How to Survive a Lay-Off

It happens…you go to work one day thinking everything in the world is just great, only to find when you get there that you have suddenly been laid off.  No warning of any kind.  Talk about a shock.

This happened to my husband four times, but somehow we survived.  I’m not going to lie, it wasn’t easy, but it did make us stronger.  We had to deal not only with financial issues, but with emotional issues also.  Through those four lay-offs, we learned a great deal.  I hope you never have to go through this experience, but if you do, I hope what I have to say will help in some way.

Saving Money

After my husband returned home, we just sat and talked for a little while…trying to grasp what just happened.  Then we immediately rolled up our sleeves and got to work.  The first thing we did was go through the house to see if there was anything we had recently purchased, had not yet used, and were able to return.

We also looked at our budget to see where we could cut corners…necessities stayed, frills went.  The most important thing to learn is the difference between a ‘necessity’ and a ‘frill.’

A ‘frill’ is that cup of coffee at the local coffee shop, a meal at the fast-food restaurant, going to the movie, etc, etc, etc…these are the things that are not a MUST in order to survive.  And as much as you may hate to give them up, every penny you spend on that ‘frill’ is a penny closer to bankruptcy.  Remember, you have no more income coming in…every single penny is precious.  And believe me, this way of extreme frugal living will come to end one day — it won’t last forever!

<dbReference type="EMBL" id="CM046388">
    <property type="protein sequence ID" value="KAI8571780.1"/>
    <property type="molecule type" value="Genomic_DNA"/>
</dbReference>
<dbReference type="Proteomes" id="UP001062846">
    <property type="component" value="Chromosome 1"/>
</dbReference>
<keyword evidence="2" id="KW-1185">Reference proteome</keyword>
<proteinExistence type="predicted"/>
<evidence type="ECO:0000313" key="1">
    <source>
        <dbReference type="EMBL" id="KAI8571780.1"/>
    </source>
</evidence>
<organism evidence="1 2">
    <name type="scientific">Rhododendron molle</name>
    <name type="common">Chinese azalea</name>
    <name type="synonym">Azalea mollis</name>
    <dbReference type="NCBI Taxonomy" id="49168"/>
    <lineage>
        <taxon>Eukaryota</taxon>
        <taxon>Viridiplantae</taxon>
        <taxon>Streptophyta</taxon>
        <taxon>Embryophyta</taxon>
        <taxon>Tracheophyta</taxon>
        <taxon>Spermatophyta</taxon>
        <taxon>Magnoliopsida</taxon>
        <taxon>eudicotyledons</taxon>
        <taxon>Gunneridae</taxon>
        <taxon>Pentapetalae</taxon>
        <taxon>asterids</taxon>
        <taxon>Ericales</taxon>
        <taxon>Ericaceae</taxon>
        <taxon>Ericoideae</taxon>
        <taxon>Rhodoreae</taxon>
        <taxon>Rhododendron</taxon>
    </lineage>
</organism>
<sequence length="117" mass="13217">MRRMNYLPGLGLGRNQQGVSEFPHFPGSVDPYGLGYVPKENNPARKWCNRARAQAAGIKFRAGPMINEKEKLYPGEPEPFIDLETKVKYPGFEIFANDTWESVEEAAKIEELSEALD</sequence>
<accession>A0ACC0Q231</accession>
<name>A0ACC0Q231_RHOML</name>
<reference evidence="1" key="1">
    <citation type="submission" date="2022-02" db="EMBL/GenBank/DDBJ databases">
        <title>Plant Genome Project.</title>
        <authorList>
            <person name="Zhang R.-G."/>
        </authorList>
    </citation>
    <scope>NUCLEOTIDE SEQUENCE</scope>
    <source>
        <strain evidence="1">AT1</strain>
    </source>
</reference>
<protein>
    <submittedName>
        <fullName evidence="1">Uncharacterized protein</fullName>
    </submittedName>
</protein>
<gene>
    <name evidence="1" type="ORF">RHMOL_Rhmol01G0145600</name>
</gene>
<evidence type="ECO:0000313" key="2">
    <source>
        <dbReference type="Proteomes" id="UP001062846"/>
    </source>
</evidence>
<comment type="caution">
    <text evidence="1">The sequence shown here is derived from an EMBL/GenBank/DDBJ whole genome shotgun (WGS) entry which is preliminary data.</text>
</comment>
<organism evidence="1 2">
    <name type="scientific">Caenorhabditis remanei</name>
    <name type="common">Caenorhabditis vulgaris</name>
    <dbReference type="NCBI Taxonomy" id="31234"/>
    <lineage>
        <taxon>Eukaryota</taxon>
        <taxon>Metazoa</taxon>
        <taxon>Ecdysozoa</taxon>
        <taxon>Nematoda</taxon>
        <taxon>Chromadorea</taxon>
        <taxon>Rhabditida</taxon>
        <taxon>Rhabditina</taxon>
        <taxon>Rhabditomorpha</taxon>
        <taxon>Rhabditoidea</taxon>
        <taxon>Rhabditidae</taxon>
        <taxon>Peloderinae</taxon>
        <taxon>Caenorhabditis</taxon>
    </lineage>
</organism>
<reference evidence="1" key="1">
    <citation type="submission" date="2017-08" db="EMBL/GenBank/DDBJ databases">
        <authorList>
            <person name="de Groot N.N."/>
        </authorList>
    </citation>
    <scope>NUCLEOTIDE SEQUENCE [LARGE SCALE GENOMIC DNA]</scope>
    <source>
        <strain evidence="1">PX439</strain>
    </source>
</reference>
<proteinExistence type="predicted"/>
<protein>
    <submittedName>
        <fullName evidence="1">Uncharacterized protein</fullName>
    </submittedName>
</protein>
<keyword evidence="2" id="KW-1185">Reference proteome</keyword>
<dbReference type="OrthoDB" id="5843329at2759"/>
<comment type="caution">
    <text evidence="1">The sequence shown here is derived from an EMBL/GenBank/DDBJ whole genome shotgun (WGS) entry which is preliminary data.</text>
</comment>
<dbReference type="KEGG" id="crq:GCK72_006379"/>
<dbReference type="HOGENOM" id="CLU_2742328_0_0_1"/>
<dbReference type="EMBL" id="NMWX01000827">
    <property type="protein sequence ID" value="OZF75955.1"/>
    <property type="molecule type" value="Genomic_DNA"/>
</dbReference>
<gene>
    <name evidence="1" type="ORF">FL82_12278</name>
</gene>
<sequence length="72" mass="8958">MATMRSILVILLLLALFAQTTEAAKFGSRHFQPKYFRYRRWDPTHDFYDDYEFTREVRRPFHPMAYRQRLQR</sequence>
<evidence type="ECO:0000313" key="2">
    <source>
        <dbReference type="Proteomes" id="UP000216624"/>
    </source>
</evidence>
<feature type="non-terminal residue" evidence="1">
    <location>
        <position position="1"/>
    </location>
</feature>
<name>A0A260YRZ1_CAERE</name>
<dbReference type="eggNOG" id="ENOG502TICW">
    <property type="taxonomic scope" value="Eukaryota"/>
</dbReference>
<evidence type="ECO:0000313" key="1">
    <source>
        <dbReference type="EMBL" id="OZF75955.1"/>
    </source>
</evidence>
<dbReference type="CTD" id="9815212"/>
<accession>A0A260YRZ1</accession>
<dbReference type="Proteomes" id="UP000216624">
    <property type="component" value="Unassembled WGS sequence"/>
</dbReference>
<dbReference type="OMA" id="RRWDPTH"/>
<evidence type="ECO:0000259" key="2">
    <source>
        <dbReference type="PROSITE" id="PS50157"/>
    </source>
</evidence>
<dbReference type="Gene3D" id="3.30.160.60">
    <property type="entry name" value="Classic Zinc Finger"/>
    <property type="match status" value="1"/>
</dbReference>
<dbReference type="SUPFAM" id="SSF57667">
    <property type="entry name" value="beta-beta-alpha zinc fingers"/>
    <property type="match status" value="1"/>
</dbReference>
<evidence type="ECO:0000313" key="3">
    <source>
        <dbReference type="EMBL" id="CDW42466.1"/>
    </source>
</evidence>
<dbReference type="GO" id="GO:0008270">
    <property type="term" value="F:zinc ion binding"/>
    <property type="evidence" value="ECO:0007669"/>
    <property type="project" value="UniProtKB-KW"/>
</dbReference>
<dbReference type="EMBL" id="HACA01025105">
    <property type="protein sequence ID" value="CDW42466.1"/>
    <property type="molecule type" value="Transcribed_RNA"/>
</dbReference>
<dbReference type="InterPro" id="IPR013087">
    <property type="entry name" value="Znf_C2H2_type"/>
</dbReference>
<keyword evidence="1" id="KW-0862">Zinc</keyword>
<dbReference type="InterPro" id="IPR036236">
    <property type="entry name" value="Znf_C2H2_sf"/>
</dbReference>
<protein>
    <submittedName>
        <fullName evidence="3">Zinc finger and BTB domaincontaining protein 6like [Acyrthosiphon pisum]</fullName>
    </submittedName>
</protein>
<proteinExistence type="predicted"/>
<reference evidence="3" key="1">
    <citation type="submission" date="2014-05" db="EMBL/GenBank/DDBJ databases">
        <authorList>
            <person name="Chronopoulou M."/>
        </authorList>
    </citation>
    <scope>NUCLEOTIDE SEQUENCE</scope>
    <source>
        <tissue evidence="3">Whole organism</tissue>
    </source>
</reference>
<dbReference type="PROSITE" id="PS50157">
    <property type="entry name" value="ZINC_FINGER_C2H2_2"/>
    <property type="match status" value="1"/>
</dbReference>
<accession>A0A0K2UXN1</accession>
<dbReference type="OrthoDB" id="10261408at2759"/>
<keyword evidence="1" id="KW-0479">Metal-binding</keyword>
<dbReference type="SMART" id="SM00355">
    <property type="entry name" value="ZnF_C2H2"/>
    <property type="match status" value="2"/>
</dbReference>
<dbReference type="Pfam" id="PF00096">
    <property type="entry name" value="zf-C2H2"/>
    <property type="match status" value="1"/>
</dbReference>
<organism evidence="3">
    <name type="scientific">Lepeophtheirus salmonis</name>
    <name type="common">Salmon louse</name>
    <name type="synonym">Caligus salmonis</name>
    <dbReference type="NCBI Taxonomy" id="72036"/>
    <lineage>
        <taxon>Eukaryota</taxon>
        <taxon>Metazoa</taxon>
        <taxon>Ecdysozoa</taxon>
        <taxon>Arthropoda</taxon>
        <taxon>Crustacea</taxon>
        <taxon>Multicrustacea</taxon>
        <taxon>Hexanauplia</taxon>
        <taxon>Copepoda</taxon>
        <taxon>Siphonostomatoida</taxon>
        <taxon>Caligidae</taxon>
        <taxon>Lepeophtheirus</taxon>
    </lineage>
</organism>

“Necessities’ are those things you MUST have in order to survive, such as food.  Again, every penny is precious, so keep a close tab on your food spending.  Look for cheaper cuts of meat, eat more veggies, cut out desserts completely (they aren’t a MUST), buy store brands when possible, check the paper for sales and plan your meals accordingly.  Get creative — try to think of other ways you can cut your food budget.  When shopping, look into your basket and pull out those things that are simply NOT a MUST…then pat yourself on your back and smile.

The goal here is to stretch every penny as far as it will go.  You can even move your thermostat up/down by one or two degrees.

For entertainment, forgo the movies, or anything else that costs money.  We thoroughly enjoyed family nights.  We’d check out a movie from the library (free) and watch it with our daughters.  And to make it more special, we’d even pop popcorn (which is super cheap) and really make it into a movie night.  We loved those family movie nights!

Another form of free entertainment is picnics.  Instead of eating your lunch at home, pack it up and go to the nearest park.  Bring along an old blanket and have a quiet picnic.  Then the kids can play on the playground equipment to use up some of their energy!  The fresh air can do wonders for everyone’s mood.

Other ideas:  take family bike rides or hikes.  Walk the dog together as a family.  Have a game night and let each child pull out their favorite game.  Save some recyclables (such as toilet paper rolls or clean Styrofoam trays) and let the kids be creative by making a sword or whatever.  Let their imaginations run wild!

The goal here is to turn ‘lemons into lemonade.’  Make the most of what you have; spend time really doing things with your family by making your own entertainment, instead of allowing yourself to be entertained.  You may be pleasantly surprised at how close your family will feel to each other in the long run